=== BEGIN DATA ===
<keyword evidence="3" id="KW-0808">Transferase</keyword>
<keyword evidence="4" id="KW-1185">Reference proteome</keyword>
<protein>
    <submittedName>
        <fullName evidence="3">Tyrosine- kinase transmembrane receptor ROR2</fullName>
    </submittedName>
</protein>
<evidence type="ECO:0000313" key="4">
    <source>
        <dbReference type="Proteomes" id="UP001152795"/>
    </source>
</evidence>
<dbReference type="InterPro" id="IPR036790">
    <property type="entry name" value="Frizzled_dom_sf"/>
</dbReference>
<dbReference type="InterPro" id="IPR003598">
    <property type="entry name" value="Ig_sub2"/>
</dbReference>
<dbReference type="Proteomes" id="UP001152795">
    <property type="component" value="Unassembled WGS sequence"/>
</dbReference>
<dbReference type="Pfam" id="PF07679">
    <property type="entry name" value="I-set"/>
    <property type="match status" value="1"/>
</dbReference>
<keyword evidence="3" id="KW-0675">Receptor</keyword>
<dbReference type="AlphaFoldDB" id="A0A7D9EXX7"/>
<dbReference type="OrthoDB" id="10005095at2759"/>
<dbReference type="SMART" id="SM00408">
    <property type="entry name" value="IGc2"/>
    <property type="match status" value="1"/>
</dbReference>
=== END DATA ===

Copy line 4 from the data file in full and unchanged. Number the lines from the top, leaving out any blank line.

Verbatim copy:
    <submittedName>